• La Luna –  A cute Oscar-nominated cartoon that shows an Italian family performing their unlikely job of taking care of the moon.
  • Brave Old World – A look a the production teams’ trip to Scotland for research for the film.  We see a lot of what inspired the movie including the scenery, plants, trees, moss, castles, and more.  Original director Brenda Chapman plays a big part in this extra and the following one.
  • Merida & Elinor – This extra focuses on the mother-daughter relationship in the movie that includes comments from actresses Kelly Macdonald and Emma Thompson as well as original director Brenda Chapman.
  • Bears – A look at the differences between Mor’du and a transformed bear.
  • Brawl in the Hall – The second director Mark Andrews talks about how he staged the fight scene and how he tried to choreograph every participant differently.
  • Wonder Moss – This extra focuses on how mathematics were used to create the moss in the movie and that realization finally ended any idea that I would be able to be a Pixar artist.
  • Magic – We learn how the will-o’-the-wisps were created and evolved into the fiery creatures used in the film.
  • Clan Pixar – Here’s another look at how cool it is to work at Pixar.  They mix fun in with their work which involved wearing kilts, games, and for some – eating haggis.
  • Once Upon a Scene  – A collection of unfinished scenes that were cut from the movie at different point during the production.  They include an alternate opening scene among others.
  • Extended scenes  –  We get four extended scenes that include “Meet the Lords,” “Triplets’ Distraction,” “The Ruins” and “Blockade.”  None of them would have added that much to the final movie.
  • Trailers for Peter Pan, Monsters University, and Planes.


Blu-ray Bonus Disc 2 contains the following extras:

  • The Alternate Opening of the Movie – Another scene that could have been is shown in its unfinished state that shows the initial confrontation between Fergus and Mor’du.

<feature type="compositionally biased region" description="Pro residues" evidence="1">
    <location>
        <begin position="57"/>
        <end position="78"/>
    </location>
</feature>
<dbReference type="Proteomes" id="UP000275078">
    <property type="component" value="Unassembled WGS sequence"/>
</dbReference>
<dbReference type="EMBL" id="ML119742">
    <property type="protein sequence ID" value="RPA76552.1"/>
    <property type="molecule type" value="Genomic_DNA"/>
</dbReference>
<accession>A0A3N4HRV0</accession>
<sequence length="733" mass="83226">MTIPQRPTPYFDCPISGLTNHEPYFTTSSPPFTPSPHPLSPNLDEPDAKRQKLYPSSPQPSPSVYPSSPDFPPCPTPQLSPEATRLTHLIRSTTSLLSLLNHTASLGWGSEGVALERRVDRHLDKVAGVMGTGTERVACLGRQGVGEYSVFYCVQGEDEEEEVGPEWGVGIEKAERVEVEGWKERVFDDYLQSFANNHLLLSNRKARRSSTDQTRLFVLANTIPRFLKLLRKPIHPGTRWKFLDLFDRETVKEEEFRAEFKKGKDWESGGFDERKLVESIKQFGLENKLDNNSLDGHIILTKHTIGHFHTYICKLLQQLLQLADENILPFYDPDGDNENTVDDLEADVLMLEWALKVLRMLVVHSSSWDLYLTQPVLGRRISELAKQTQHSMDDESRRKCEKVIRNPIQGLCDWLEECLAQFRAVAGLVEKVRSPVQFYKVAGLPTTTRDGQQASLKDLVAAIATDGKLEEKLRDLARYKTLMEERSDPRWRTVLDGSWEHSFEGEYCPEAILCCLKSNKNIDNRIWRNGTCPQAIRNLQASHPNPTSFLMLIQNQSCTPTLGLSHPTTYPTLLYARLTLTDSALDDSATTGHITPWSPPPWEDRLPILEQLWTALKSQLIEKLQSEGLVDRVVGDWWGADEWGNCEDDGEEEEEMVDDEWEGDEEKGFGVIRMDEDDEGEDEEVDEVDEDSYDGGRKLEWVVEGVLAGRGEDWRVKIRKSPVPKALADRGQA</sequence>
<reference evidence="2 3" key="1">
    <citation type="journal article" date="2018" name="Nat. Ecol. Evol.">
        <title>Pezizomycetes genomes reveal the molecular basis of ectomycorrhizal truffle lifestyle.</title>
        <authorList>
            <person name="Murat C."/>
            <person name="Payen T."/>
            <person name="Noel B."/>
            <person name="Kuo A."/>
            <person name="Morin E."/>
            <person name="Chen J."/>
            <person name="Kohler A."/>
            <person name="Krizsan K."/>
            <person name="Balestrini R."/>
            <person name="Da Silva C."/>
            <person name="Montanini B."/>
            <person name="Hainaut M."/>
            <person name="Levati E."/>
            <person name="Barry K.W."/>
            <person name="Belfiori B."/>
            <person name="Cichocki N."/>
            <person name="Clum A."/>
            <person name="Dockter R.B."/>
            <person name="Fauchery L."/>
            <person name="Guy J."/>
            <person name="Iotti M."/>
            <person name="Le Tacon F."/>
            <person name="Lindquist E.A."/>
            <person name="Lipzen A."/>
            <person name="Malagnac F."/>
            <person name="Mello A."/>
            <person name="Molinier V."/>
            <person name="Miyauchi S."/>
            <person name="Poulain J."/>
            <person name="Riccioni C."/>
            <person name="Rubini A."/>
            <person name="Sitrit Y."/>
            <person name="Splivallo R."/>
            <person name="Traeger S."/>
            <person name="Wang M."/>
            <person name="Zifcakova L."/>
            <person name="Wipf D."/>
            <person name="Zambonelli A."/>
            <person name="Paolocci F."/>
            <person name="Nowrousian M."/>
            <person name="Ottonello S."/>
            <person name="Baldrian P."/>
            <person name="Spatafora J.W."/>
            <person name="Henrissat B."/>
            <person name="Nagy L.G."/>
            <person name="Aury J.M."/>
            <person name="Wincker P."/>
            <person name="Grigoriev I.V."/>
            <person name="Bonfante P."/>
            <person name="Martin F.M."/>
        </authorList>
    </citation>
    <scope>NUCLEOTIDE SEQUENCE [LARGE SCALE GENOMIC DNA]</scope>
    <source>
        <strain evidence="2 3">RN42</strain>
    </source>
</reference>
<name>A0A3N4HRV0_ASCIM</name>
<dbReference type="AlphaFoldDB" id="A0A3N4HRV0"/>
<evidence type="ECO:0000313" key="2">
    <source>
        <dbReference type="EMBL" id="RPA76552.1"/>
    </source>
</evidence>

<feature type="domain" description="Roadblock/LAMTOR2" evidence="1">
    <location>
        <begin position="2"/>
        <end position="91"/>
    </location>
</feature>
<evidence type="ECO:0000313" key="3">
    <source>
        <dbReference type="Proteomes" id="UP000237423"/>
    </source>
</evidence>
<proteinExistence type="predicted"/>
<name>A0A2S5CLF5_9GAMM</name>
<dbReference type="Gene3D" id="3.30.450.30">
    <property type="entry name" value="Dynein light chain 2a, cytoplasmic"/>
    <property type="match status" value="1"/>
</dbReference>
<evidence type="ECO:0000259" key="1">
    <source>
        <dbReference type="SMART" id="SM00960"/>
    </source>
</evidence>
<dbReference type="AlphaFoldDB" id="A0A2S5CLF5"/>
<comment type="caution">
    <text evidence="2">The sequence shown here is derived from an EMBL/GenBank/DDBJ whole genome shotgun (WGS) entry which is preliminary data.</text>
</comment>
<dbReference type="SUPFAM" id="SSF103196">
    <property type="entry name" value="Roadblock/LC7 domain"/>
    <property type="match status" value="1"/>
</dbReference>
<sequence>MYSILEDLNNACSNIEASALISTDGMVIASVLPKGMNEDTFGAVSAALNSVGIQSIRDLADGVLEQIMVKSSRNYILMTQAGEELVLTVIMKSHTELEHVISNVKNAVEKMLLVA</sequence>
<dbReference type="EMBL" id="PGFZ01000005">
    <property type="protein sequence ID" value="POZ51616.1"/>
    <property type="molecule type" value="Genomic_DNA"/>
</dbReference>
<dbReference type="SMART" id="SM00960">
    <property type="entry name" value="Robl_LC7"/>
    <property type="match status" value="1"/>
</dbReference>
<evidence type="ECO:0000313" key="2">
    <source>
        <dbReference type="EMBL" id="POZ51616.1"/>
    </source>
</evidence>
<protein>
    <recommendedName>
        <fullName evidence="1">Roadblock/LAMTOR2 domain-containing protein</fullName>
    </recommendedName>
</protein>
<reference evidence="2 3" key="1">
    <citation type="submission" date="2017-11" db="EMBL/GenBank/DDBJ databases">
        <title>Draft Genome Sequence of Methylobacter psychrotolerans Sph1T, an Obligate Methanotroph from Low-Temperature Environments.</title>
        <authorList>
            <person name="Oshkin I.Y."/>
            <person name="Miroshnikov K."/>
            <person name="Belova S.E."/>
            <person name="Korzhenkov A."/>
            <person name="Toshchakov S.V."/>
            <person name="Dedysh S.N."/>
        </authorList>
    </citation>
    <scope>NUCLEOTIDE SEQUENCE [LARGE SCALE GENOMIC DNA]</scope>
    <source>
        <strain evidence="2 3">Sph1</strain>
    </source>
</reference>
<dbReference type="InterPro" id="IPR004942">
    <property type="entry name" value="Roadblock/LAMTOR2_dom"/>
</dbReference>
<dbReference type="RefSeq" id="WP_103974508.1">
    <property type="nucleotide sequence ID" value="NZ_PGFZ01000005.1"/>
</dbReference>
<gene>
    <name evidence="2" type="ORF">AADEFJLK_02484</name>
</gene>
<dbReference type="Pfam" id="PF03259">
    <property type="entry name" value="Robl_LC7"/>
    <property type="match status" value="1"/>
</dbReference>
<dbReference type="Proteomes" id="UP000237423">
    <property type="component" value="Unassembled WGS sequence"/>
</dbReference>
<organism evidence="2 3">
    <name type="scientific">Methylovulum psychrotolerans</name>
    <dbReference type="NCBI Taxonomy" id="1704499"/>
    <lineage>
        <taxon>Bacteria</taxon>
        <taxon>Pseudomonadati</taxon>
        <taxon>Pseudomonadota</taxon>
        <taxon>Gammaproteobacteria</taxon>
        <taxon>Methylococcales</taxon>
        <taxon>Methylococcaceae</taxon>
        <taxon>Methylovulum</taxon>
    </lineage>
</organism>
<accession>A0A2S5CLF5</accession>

• Fallen Warriors – A short look at the scenes that were fully animated but cut any way.
  • Dirty, Hairy People – A brief look at making the Scots in the movie look believably grubby for that time period.
  • It Is English…Sort Of – An extra devoted to the Scottish brogue and its indecipherability.
  • Angus  – An extra devoted to Merida’s horse Angus.  It lasts a couple of minutes.
  • The Tapestry – A look at how the integral tapestry was created and how each string of it was animated and how it all came together.
  • Promotions – There’s five fully animated CGI teaser promotional sequences starring characters from the movie, three theatrical trailers (one from the U.S., one from Japan, and the last one is from the United Kingdom).
  • Interactive Art Galleries  – Hundreds of images are broken into five categories:  “Characters,” “Color Keys,” “Development Art,” “Environments” and “Graphics.”
  • DVD Copy
  • Digital Copy


While I wish the movie had a better story and less of a disjointed feeling, there’s no denying how gorgeous the animation for the movie is or how fantastic it looks and sounds on Blu-ray!  This is a fully loaded Blu-ray and there’s no weak area at all.  Both transfers look spectacular and the 3D transfer may be the best 3D transfer I’ve ever seen. The extras are also plentiful and once again Disney has made another one of their offerings difficult to pass up! This is highly recommended to both Disney/Pixar fans and for those of you that have 3D capable televisions and Blu-ray players!

Order your copy of Brave today!